Global Watchdog Warns On Economic Growth, Cuts U.S. Forecast

The OECD now expects U.S. economic growth to slow to 2 percent this year.

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The world economy risks being bogged down in a low growth spiral unless measures are taken to spur demand and incite businesses to boost their stubbornly sluggish investments.

That's the conclusion of the latest economic forecast from the Organization for Economic Cooperation and Development, the Paris-based body made up of 34 of the world's most developed countries.

In its biannual checkup on the world's economic health, the OECD has slashed its forecast for the U.S. economy, where winter blizzards in the Northeast and port disruptions on the West Coast caused a first quarter economic contraction.

The OECD now expects U.S. economic growth to slow to 2 percent this year from 2.4 percent in 2014, compared to March when it forecast an acceleration to 3.1 percent in 2015.

The 19-member eurozone is still expected to grow 1.4 percent this year, unchanged from the March forecast. The OECD also trimmed its forecasts slightly for China and Japan. Overall growth in the OECD is now forecast at 1.9 percent this year, down from the group's 2.3 percent forecast six months ago.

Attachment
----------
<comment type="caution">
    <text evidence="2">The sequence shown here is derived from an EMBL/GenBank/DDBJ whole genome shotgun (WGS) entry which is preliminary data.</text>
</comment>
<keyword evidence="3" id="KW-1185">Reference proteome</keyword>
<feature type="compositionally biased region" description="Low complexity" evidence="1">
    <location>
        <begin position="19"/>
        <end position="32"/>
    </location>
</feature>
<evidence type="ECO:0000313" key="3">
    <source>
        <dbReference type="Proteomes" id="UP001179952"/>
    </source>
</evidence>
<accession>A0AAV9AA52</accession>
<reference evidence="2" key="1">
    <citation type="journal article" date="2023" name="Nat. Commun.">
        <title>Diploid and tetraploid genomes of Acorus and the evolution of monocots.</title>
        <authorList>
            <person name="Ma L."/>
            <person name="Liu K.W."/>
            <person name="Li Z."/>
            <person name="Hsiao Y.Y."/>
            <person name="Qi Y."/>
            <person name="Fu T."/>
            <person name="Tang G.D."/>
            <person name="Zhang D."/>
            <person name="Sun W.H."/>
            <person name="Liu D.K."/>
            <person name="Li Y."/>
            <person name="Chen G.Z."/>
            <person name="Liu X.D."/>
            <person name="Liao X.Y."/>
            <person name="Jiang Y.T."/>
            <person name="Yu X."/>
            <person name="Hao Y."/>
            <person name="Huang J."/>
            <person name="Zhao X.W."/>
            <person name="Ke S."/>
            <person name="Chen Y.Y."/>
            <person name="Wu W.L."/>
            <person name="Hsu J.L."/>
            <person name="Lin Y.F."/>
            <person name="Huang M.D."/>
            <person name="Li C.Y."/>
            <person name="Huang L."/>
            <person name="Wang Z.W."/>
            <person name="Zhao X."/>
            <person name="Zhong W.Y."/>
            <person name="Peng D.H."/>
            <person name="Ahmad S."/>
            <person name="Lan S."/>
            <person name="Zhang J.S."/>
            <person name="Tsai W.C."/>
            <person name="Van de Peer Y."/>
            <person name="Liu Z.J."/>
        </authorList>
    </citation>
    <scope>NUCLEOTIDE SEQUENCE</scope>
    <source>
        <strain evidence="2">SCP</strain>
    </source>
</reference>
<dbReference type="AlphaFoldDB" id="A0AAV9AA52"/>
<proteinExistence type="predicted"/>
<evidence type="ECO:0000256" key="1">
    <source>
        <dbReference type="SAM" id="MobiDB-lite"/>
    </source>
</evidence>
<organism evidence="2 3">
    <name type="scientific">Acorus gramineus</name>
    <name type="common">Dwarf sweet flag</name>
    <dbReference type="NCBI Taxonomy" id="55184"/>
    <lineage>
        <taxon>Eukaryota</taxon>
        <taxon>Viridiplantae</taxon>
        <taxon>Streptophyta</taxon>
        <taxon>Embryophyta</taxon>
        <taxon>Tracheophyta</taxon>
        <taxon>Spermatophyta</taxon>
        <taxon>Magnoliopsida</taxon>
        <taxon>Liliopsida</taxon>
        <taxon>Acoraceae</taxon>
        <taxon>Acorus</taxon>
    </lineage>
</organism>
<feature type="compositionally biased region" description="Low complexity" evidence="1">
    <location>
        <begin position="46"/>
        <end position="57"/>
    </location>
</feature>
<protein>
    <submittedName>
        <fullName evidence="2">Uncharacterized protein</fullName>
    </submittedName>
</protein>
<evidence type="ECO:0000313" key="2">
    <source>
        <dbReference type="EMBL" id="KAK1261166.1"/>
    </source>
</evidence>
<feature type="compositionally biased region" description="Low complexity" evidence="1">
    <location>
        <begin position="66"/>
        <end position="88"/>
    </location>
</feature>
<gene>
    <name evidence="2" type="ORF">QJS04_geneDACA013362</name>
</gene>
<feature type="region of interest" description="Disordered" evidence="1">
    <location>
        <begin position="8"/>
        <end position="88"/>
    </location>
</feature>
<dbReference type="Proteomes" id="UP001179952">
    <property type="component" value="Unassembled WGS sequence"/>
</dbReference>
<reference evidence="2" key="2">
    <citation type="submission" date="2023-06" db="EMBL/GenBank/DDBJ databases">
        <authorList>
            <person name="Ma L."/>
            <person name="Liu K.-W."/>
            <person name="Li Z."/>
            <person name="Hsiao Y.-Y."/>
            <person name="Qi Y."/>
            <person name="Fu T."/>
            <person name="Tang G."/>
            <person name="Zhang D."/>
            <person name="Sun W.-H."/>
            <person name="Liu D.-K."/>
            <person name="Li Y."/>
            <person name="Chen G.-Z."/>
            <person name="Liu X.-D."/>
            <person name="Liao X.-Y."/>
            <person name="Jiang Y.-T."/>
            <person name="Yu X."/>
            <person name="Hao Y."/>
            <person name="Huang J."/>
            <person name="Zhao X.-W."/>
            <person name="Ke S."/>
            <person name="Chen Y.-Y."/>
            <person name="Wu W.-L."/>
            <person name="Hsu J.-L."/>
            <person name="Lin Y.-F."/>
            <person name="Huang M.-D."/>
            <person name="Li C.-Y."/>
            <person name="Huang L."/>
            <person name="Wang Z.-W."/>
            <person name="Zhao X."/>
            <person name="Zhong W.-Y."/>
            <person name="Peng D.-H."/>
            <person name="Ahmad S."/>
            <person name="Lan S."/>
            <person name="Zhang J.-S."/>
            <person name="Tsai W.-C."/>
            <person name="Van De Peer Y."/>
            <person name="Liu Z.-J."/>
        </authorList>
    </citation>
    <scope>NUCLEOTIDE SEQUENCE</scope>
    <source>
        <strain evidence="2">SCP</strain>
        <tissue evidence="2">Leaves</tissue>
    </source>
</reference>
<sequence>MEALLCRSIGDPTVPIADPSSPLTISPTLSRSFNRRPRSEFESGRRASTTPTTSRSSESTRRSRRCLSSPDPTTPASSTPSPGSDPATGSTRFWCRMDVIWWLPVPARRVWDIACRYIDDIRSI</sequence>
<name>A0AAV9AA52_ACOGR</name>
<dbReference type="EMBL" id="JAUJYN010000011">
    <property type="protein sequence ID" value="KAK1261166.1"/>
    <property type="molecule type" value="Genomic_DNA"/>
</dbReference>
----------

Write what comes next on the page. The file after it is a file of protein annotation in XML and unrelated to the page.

The world economy has suffered from stubbornly weak growth throughout its recovery from 2009's Great Recession. This, the OECD notes, "has had very real costs in terms of foregone employment, stagnant living standards in advanced economies, less vigorous development in some emerging economies, and rising inequality nearly everywhere."

The OECD says weak investment, with growth of little more than 2 percent this year, is partly to blame for the slack recovery. Its forecast of stronger growth in 2016 hinges on its prediction that investment will almost double to 4 percent next year — although it warns that this upturn "could remain elusive."

One consequence of the economy's unusually weak recovery is that unemployment in the OECD region has fallen only 1 percent since its 2010 peak. By 2016, the group warned, 40 million people will be out of work, 7.5 million more than immediately before the crisis.

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